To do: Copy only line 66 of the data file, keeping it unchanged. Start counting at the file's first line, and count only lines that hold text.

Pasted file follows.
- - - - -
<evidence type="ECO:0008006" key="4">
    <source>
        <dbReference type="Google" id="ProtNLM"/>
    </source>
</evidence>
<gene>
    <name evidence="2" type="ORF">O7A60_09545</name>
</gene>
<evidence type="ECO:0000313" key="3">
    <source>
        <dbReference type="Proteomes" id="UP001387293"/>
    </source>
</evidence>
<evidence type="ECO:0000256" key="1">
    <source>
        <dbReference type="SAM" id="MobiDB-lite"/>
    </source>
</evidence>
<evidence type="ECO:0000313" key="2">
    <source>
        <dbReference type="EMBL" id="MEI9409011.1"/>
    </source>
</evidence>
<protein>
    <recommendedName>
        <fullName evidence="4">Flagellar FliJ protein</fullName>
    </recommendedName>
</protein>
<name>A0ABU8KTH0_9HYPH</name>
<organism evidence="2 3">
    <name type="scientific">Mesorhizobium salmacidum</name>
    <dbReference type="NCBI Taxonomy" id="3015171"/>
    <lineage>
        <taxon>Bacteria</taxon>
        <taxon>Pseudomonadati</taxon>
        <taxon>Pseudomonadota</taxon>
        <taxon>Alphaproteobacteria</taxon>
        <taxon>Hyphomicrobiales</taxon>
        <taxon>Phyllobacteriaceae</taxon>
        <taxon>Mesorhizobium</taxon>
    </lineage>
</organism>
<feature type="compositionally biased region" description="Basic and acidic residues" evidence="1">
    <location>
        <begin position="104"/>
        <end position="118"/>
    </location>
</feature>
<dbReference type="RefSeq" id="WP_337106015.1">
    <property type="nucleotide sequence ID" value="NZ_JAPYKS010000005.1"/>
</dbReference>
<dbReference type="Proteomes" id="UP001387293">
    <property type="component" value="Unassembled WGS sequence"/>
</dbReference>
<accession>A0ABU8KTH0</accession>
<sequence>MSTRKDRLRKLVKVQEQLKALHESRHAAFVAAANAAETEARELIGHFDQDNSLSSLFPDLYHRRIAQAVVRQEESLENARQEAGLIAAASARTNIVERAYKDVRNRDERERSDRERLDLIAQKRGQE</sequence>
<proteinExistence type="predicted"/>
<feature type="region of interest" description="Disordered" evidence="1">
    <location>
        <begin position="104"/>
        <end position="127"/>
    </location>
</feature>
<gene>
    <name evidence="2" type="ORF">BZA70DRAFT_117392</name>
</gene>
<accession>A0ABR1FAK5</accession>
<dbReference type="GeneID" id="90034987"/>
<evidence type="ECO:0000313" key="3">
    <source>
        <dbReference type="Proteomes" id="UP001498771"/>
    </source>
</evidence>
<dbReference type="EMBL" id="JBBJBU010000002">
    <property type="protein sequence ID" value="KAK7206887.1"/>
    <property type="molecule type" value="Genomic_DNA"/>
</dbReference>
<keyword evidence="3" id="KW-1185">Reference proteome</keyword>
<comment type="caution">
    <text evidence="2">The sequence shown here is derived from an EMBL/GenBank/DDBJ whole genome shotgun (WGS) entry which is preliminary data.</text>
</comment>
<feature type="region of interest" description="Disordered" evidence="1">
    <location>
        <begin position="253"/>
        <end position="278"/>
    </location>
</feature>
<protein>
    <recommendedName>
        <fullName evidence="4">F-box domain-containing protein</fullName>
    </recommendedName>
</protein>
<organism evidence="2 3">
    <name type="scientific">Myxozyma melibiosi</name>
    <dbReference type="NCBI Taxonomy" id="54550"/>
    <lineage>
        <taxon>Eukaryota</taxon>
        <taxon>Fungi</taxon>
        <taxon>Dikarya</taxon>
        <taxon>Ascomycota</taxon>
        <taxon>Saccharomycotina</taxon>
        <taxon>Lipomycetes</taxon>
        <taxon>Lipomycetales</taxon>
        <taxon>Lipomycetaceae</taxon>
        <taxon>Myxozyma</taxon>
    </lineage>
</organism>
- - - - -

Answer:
</gene>